As it has been said, there are many options for orthology
prediction. The truth is that most of them exist because of a specific
reason. In other words, it is difficult to provide an absolute answer
to the question "Which is the best one?".
Nevertheless, the following reflexion helps me to decide what works
better for each of my projects:
Orthology and paralogy, as originally defined by Fitch, are both
evolutionary concepts. This is, orthologous genes are homologous
sequences that started to diverge through a speciation event (the same
with paralogs and duplication events). Consequently, the better you
can approximate the evolution of such sequences, the better your
orthology predictions will be.
In this respect, phylogenetic reconstruction is expected to provide
you with the best evolutionary view. Therefore, by analyzing the
phylogenetic trees (i.e. using tree reconciliation
algorithms) it is possible to derive a collection of fine-grained
predictions of all orthology relationship among sequences.
However, reconstructing gene phylogenies using the most modern and
accurate methods is computationally very intensive (and they are not
free of artifacts). As a consequence, this approach is prevented of
being used at large scale if you do not count with enough
computational power. Generally speaking, if your species of interest
are available as precomputed predictions in any phylogeny-based
database, is good to try. Otherwise, you can move to alternative
methods based on pairwise sequence comparisons. These methods are
faster and can usually cope with larger amounts of data.
There is also a third independent alternative that consist of
inferring the evolution of genes (and therefore their relationships)
based on other genomic features rather than their coding sequence. For
instance, the YGOB database can be used to obtain orthology and paralogy
predictions based on the gene order conservation among several
species. This approach is usually considered as very reliable, and
sometimes it is used as a golden-set for benchmarks.
Phylogeny-based analysis will be better choice if (among other
you are trying to predict orthology for a very intricate gene family,
including many duplications, gene losses, etc.
you need a fine-grained distinction among, many-to-many,
one-to-many and one-to-one relationships.
you need orthology and paralogy predictions among many species at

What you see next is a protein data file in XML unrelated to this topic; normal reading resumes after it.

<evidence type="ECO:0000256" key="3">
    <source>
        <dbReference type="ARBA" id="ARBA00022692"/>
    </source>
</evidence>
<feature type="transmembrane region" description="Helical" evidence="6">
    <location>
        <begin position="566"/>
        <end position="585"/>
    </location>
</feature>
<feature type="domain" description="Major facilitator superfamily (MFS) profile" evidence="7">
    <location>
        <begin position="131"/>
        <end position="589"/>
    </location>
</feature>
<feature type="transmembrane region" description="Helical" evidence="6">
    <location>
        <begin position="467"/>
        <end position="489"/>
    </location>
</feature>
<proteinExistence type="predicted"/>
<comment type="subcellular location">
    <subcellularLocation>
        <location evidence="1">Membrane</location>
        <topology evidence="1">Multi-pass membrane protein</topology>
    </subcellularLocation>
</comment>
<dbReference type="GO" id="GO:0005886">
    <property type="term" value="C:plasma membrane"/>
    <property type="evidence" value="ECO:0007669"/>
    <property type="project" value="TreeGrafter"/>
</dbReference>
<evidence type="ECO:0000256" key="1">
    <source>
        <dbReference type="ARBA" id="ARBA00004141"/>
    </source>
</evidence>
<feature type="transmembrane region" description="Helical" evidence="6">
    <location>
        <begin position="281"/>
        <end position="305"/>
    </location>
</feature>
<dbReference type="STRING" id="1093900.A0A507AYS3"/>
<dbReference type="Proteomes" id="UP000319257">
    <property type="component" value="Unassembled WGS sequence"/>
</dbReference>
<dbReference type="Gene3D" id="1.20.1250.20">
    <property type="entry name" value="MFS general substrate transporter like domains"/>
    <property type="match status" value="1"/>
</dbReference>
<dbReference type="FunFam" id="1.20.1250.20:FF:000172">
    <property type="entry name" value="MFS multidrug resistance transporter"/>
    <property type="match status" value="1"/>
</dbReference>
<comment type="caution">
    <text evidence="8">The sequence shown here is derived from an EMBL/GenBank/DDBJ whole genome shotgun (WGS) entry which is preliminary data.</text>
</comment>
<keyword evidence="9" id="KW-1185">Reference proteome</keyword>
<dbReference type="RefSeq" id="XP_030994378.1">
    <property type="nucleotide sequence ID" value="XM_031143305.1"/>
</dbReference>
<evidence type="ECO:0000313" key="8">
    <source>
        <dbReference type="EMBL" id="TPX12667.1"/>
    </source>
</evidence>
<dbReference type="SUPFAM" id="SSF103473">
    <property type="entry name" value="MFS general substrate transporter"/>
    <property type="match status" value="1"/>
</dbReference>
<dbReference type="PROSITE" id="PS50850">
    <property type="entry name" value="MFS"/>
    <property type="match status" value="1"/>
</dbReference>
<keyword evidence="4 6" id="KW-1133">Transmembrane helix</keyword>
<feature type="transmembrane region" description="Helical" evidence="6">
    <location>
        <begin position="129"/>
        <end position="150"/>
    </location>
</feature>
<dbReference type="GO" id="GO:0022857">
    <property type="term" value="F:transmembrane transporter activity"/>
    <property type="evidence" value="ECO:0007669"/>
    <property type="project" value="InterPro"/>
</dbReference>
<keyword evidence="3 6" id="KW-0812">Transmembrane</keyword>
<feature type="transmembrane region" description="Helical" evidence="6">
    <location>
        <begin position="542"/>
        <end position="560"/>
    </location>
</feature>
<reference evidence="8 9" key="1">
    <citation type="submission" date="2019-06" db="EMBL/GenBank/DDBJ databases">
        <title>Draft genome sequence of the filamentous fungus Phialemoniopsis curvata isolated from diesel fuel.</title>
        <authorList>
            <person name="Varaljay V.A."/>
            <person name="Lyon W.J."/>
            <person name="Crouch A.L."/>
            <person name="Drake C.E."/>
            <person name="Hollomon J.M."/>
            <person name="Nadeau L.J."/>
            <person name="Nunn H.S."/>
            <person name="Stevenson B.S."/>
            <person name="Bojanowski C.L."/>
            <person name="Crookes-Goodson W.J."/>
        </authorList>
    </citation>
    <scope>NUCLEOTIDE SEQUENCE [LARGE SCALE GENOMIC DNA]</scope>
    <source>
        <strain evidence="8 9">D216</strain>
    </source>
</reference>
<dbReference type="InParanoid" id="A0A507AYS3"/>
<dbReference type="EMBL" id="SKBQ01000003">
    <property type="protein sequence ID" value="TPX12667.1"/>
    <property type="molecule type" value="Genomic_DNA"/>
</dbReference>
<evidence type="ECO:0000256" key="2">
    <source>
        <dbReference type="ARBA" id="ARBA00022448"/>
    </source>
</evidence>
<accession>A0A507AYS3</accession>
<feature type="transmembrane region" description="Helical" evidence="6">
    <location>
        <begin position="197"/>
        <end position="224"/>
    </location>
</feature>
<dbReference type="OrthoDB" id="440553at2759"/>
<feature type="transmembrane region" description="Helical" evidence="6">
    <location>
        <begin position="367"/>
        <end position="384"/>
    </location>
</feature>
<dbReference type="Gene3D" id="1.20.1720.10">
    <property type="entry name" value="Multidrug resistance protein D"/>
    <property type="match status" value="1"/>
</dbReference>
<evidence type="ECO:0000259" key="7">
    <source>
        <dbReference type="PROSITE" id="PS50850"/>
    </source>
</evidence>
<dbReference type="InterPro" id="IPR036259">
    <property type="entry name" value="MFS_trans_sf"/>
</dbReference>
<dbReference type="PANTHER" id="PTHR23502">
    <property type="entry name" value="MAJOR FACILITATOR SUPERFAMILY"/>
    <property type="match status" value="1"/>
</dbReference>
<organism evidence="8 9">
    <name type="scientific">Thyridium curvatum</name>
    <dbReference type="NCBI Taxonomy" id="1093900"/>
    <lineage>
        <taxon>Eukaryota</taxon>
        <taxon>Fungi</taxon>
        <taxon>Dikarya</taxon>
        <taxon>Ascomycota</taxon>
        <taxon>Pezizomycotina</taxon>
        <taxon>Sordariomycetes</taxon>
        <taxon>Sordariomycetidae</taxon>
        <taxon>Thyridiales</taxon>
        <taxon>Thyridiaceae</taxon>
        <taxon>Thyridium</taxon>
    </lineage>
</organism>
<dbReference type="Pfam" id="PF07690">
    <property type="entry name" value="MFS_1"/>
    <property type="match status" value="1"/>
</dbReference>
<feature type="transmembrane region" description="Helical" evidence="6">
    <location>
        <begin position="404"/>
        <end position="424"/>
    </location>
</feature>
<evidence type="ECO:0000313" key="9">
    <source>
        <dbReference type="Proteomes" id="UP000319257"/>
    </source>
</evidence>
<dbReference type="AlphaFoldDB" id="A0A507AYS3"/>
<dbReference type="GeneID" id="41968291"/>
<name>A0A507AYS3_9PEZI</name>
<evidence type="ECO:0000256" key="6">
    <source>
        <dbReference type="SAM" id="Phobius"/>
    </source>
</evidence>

the same time.
you want to know about gene losses.
-Note that phylogenetic trees are not perfect. They are not free of artifacts and they can lead (as other methods) to wrong predictions in the case of lineage sorting or horizontal gene transfer.-
Blast-based methods are much faster and provide good
results. There are many tools that you can use to generate your own
predictions. You will need to decide among them by considering
their limitations and specific scope. For instance,
Do you need a very fast approach to find pairs of orthologs in
many species? (Best Reciprocal Hits)
Is it crucial to differentiate one-to-one orthologs from sequences
with in-paralogs? (InParanoid, COG, etc.)
Do you need cross relationships among more than two species?
-Note that many of these tools also provide precomputed data.-
An incomplete summary of resources:
(with special focus on phylogenetic based predictions)
Phylogeny based methods
MetaPhOrs (precomputed data): It combines predictions from many
different databases and provide a consistency score for each
orthology relationship. Useful to find highly reliable
predictions. Data can be browsed interactively or downloaded from an
EnsemblCompara (precomputed data): Phylogeny based orthology and
paralogy predictions. Ensembl bases its predictions in the analysis
of gene family trees reconstructed using TreeBest (PhyML with fixed
evolutionary model, DNA and protein analysis, slighted guided trees
for better tree reconciliation).
PhylomeDB (precomputed data): It bases its predictions in a
per-gene phylogenetic analysis (PhylML testing several evolutionary
models and alignment timing and optimization). Note that, while
Ensembl is a general purpose database, PhylomeDB is organized in
"phylomes", which are genome wide collections of trees whose taxon
sampling and analysis design is usually hypothesis driven. From the
publication on Metaphors, PhylomeDB uses Metaphors to measure the
reliability of their phylome-based predictions.
In general terms, Both Ensembl and phylomeDB tend to benchmark very
similar (with good results) and they provide convenient API access
to the DB and FTP downloads.
TreeFam (precomputed data): Similar to EnsemblCompara but it
includes a set of manually curated trees. It seems to be
discontinued, latest release dates from Feb 2009.
PHOG, analysis of precomputed phylogenies using a slightly
Inparanoid (precomputed data and standalone application):
Predictions between pairs of species. It accounts for one-to-many
and many-to-many relationships.
EggNOG (~COG) (precomputed data): Comprehensive catalog (630 species,
including bacteria and archaea) of functionally annotated
orthologs groups. An all-against-all blast comparison is used to
build the orthologs groups. It accounts for in-paralogs.
OrthoMCL, MultiParanoid: Extensions of the previous methods. They
add the possibility of generate predictions of several species at
the same time.
Best Reciprocal hits (BRH): The simplest method. Still very useful when
only the best orthologus pairs between two species are required.
Some benchmarks (among others)
http://genomebiology.com/2007/8/6/R109 (figure 4)
http://nar.oxfordjournals.org/content/37/suppl_2/W84.full (Figure 1)
http://nar.oxfordjournals.org/content/early/2010/12/11/nar.gkq953.full (Figure 3)
Human, other primates and mouse are well represented in MetaPhOrs
(combining Ensembl and other DB predictions). Following the above
reasoning, I would give it a try.
Hope it helps!!